During the nationwide lockdown, imposed in the wake of the COVID-19 pandemic, when a wave of poverty-stricken migrants set out on foot to make their arduous journey back home, the value of seva, service to mankind, instilled in him by his parents, spurred Sonu Sood into action. From taking to the streets and reaching out to the stranded, to setting up a dedicated team and making arrangements for national and international transport, Sonu managed to help thousands of helpless and needy workers.
In his memoir, I Am No Messiah, Sonu Sood combines the extraordinary experiences of his journey from Moga to Mumbai with the writing skills of veteran journalist and author Meena K. Iyer. Honest, inspirational and heart-warming, this is the story of Sonu Sood and of the people whose lives he continues to transform.
In this excerpt from the book, Sonu Sood shares how his life mirrored the events that were shown in Airlift, a Bollywood movie starring Akshay Kumar that he was deeply moved by.
A movie in which I had no part to play but which nonetheless affected me deeply was the inspirational Airlift (2016), directed by Raja Krishna Menon. In this film, Akshay Kumar played a Kuwait-based Indian businessman named Ranjit Katyal. I had my heart in my mouth when the protagonist evacuated 1,70,000 Indians from Kuwait after Saddam Hussein attacked the country; and I felt a lump in my throat when Akshay raised the Indian tricolour at the end of a victorious airlift. Patriotic films usually have that effect on me. And for some reason, Airlift, the movie, stayed with me; it had that kind of strong impact on me.
The inexplicable connection I had with this film showed up on 29 May 2020. I felt a sense of déjà vu when, in the midst of the lockdown, I managed to evacuate and airlift a large group of people from one state to another. A total of 177 men and women had to be picked up from Kochi, Kerala, and carried to safety in Bhubaneswar, Odisha. There was so much detailing in the plan and such fine points to be covered in the execution that I felt I was watching Airlift again.
My personal Airlift thriller, as true to life as Akshay’s film, began with a message on my Twitter timeline. I was informed that there were 167 women stranded in Ernakulam close to Kochi, Kerala, who needed to be rescued and sent to Odisha. They worked in an embroidery workshop. There were ten boys too, who were plumbers, electricians and miscellaneous job workers in and around the factory premises.
The factory had closed soon after the lockdown was imposed in Kerala, leaving these Odia workers high and dry. The women had no shelter and hardly any food in Kerala. They also barely knew Malayalam, the state’s language. In short, they were cash-strapped and helpless. But help comes from the most unexpected sources. Someone guided these women to reach out to me, and that’s when I got their message on my Twitter timeline.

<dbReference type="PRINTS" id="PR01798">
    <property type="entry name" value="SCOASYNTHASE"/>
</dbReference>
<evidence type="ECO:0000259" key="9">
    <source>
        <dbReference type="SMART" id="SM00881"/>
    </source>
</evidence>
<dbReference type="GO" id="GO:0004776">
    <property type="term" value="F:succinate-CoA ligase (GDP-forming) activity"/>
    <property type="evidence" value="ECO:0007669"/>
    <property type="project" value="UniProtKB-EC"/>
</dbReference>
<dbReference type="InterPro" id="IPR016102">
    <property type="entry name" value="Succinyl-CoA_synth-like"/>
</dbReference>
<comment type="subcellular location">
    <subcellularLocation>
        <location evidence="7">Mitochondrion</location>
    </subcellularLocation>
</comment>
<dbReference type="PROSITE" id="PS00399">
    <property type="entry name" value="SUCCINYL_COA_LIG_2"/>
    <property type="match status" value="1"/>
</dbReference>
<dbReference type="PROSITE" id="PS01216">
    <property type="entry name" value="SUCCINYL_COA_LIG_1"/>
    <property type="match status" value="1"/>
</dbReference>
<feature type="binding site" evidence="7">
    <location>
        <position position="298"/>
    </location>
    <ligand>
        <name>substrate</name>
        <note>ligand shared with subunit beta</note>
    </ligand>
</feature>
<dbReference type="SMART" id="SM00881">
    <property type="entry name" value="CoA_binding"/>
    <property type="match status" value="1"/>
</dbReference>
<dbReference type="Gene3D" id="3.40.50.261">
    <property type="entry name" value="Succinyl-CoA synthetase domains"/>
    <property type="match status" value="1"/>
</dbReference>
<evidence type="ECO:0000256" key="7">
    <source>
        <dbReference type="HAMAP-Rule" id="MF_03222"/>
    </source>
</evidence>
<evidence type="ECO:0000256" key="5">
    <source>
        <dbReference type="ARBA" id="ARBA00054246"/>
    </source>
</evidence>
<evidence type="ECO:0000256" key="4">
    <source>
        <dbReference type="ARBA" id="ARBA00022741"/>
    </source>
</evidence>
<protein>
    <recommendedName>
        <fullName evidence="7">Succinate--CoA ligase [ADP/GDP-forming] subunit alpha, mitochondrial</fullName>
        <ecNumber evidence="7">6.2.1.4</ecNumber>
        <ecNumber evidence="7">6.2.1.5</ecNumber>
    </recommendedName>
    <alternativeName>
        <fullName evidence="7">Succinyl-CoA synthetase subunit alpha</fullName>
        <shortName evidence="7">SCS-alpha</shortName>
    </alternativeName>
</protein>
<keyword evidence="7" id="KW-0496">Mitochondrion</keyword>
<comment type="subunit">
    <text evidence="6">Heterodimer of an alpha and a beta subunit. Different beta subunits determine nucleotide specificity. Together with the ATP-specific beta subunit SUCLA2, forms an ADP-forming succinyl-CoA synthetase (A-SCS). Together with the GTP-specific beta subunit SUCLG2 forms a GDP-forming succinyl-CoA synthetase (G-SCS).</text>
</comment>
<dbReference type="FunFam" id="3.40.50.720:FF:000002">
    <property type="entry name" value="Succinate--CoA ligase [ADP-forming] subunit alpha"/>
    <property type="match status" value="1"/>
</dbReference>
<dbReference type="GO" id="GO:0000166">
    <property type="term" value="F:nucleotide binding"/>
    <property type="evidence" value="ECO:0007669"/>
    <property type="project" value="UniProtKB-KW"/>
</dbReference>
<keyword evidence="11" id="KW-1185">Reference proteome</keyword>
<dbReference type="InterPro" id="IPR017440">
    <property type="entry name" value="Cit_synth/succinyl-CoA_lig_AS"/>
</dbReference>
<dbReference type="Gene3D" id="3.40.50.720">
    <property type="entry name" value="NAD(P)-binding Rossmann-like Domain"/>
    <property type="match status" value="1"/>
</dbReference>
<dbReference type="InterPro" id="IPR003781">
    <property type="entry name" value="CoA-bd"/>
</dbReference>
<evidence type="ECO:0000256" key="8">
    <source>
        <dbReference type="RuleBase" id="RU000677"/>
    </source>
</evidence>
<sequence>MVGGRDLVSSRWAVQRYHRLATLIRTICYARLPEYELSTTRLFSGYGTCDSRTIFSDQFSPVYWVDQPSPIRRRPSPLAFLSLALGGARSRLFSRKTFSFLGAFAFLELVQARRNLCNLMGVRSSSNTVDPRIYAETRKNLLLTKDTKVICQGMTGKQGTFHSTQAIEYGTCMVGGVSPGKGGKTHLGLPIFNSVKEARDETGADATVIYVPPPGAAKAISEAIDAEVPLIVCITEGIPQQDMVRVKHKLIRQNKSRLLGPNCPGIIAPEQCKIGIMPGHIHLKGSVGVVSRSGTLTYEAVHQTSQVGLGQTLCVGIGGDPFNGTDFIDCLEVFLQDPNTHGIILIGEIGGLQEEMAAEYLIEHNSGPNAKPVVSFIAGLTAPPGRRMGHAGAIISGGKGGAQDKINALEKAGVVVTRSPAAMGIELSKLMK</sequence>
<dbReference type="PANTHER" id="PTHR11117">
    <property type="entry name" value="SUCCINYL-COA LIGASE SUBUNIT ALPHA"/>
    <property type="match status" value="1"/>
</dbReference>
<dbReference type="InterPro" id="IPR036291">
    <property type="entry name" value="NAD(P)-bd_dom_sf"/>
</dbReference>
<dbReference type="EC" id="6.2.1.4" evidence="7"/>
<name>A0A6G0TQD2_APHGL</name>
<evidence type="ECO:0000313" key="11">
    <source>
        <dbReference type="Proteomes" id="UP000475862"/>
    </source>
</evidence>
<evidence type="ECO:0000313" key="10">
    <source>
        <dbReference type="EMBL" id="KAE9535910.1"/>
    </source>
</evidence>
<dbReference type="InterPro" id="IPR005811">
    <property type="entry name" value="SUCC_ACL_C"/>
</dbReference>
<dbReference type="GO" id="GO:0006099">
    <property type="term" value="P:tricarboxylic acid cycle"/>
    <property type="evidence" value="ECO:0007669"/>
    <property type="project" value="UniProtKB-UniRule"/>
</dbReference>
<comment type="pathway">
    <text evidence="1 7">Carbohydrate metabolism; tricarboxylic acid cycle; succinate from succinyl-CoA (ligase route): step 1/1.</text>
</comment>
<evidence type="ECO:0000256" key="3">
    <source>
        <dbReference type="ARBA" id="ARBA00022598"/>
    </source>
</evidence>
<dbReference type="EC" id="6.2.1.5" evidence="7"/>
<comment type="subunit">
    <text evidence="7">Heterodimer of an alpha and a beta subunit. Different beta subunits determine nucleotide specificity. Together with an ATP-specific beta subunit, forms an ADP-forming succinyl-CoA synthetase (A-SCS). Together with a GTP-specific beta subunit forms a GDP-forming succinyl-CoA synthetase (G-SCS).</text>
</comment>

It was a massive, mind-numbing operation for my team and me. There was no local transport available to fetch this group of women from the factory premises where they were bunched up. They had but one intense desire: ‘Come what may, we want to go home.’ I learnt that they all hailed from the same district, Kendrapara, in Odisha.
With local transport unavailable and airports all over the country closed, we had to obtain permissions and coordinate at several levels. Once again, an engineer’s blueprint for action had to be drawn.
Accordingly, I first reached out to some authorities at Air Asia. Once they were convinced about the immediacy and the integrity of my request, they agreed to send an aircraft from Bengaluru to Kochi to airlift the girls and take them to Bhubaneswar. In Kerala, we had to arrange for a minimum of seven large buses to fetch the 167 women from Ernakulam and drop them off at the Kochi airport in time to catch the flight. But it was not smooth sailing.
When the buses were loaded, there was a crisis. The ten men, the assorted plumbers and other workers who had also been stranded in and around the factory, wanted to join the women and go home. However, the security guards at the factory did not allow them to board the bus. When one of them dialled me and pleaded for help, another round of talks ensued, this time with the security personnel at the factory. They were convinced and permitted the men to board the buses. As in every operation, whether it was by bus, train or plane, I had to be available round the clock to pick up the phone to sort out last-minute glitches and seek eleventh-hour clearances. It wasn’t possible to delegate responsibility and go lock myself up in an air-conditioned bedroom. It was my voice that opened doors; I had to be on call.
I cannot count the number of phone calls that went back and forth to meet the challenge of opening up two airports, Kochi and Bhubaneswar. Until the airport authorities in both cities were convinced that it was an emergency operation, that this group of men and women had to get back home, I had to keep speaking to people. I could breathe only when both airports were opened for this flight to take off and land.